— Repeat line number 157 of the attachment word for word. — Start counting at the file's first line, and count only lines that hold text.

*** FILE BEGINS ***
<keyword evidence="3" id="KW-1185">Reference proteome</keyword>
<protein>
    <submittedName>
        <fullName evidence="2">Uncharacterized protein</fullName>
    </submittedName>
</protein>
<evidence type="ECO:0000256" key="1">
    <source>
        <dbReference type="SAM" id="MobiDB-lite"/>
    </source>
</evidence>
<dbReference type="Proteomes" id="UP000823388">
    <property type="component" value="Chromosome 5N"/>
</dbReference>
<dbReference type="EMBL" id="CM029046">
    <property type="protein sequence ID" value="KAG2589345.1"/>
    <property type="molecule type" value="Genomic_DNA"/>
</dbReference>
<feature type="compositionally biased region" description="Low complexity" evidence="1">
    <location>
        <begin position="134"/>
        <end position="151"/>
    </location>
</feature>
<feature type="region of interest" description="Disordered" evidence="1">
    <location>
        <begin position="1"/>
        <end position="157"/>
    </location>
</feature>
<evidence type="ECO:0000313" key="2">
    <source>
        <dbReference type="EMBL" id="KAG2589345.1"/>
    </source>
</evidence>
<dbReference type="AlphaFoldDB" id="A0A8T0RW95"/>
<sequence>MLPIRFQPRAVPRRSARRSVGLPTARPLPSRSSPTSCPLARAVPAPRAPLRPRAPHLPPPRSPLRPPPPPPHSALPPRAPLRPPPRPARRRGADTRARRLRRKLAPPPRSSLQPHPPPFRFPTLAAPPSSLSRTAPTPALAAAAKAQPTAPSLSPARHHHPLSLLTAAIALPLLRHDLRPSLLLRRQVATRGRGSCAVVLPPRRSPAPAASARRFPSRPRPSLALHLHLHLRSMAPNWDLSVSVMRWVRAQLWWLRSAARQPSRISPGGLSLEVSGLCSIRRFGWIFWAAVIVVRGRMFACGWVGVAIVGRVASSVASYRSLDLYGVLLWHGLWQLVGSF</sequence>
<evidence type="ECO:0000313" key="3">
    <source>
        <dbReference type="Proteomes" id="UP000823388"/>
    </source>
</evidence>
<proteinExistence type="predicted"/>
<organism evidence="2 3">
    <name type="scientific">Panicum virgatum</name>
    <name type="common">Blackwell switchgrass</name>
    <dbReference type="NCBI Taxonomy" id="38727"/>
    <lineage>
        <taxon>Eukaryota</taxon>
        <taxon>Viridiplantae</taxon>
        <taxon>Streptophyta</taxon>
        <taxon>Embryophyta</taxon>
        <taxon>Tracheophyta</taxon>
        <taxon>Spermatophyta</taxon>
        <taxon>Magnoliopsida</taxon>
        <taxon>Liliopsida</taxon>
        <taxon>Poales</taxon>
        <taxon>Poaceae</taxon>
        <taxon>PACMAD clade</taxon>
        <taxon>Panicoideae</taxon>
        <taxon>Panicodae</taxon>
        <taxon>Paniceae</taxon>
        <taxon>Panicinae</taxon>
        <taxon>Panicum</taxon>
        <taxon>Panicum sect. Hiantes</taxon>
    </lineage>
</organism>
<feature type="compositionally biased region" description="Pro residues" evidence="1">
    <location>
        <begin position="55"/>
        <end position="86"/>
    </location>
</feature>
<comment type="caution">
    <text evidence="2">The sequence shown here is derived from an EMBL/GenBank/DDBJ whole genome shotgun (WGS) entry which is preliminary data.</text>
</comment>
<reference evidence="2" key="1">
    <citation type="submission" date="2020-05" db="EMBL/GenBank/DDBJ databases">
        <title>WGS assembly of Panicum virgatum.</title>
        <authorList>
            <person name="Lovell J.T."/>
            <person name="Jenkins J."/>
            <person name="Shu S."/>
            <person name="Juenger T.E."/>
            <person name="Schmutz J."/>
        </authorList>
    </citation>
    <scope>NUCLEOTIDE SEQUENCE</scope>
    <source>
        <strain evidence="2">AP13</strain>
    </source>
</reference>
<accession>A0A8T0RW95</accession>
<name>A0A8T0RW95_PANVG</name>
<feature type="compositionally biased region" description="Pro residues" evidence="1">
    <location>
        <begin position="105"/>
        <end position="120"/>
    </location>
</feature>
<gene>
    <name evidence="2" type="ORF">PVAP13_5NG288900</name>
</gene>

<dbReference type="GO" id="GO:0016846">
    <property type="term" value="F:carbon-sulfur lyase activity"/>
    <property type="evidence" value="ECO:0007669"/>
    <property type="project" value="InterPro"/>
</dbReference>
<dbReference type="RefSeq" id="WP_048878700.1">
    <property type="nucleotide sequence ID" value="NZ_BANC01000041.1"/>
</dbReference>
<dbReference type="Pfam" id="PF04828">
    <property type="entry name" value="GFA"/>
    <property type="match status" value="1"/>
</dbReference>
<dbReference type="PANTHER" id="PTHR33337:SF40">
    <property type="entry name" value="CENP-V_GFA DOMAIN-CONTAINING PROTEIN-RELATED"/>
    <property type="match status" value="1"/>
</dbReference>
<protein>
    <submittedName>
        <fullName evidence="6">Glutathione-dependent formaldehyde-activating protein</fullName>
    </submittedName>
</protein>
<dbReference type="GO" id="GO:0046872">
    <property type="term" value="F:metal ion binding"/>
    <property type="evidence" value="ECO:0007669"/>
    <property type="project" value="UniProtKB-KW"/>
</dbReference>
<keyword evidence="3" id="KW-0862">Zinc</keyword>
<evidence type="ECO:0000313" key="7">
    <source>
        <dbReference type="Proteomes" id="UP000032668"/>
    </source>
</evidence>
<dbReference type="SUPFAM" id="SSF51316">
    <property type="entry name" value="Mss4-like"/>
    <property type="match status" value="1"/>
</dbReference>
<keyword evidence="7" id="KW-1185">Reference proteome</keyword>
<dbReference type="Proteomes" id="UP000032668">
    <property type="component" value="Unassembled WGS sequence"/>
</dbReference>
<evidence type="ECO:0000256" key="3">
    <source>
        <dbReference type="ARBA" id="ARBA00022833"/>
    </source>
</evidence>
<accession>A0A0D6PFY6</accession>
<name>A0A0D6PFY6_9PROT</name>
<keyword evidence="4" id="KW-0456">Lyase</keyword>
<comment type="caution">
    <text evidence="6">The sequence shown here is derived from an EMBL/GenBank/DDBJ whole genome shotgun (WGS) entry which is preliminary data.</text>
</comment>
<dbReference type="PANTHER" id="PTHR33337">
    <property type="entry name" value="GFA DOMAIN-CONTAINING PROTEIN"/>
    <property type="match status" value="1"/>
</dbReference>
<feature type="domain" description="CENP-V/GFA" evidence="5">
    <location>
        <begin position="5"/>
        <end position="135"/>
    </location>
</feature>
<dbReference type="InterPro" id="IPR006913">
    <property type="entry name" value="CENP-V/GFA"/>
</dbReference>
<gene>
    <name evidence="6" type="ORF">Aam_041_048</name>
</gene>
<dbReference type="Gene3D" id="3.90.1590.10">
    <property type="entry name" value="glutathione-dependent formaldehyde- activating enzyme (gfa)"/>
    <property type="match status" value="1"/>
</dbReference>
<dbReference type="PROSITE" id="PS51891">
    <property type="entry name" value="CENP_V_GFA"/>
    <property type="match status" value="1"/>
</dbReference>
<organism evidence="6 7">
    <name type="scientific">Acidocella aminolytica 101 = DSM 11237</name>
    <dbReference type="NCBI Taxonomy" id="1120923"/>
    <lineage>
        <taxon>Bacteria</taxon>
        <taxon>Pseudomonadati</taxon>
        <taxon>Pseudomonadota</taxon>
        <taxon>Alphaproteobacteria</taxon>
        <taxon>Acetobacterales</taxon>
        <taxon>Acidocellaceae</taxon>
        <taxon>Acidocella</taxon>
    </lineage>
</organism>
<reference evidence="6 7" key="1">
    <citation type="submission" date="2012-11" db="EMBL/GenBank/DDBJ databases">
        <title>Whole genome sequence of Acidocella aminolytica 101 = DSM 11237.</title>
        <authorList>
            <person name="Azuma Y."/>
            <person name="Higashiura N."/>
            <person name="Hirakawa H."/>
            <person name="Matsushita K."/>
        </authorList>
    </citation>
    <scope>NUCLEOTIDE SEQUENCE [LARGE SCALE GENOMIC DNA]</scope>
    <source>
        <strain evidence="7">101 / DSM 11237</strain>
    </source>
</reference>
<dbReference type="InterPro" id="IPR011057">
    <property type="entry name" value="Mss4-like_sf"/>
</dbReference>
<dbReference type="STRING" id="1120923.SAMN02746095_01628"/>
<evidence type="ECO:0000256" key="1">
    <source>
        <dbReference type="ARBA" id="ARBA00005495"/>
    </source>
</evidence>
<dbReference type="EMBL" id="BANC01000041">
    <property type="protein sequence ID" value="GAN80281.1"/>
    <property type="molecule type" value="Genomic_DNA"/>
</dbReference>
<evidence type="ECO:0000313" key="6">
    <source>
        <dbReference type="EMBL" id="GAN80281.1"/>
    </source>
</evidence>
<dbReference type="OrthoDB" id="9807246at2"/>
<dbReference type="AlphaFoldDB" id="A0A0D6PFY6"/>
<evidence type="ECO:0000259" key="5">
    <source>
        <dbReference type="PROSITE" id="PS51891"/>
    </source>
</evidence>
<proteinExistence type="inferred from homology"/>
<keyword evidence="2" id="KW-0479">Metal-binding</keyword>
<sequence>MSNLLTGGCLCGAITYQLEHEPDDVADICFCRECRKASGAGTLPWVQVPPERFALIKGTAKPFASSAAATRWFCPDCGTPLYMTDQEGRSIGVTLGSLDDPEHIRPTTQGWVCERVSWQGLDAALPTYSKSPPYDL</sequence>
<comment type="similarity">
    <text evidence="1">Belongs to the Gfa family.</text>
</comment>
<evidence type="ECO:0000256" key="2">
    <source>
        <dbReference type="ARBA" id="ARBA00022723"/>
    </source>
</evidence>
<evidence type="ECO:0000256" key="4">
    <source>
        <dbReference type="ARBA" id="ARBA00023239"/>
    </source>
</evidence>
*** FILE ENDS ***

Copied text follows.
    <property type="match status" value="1"/>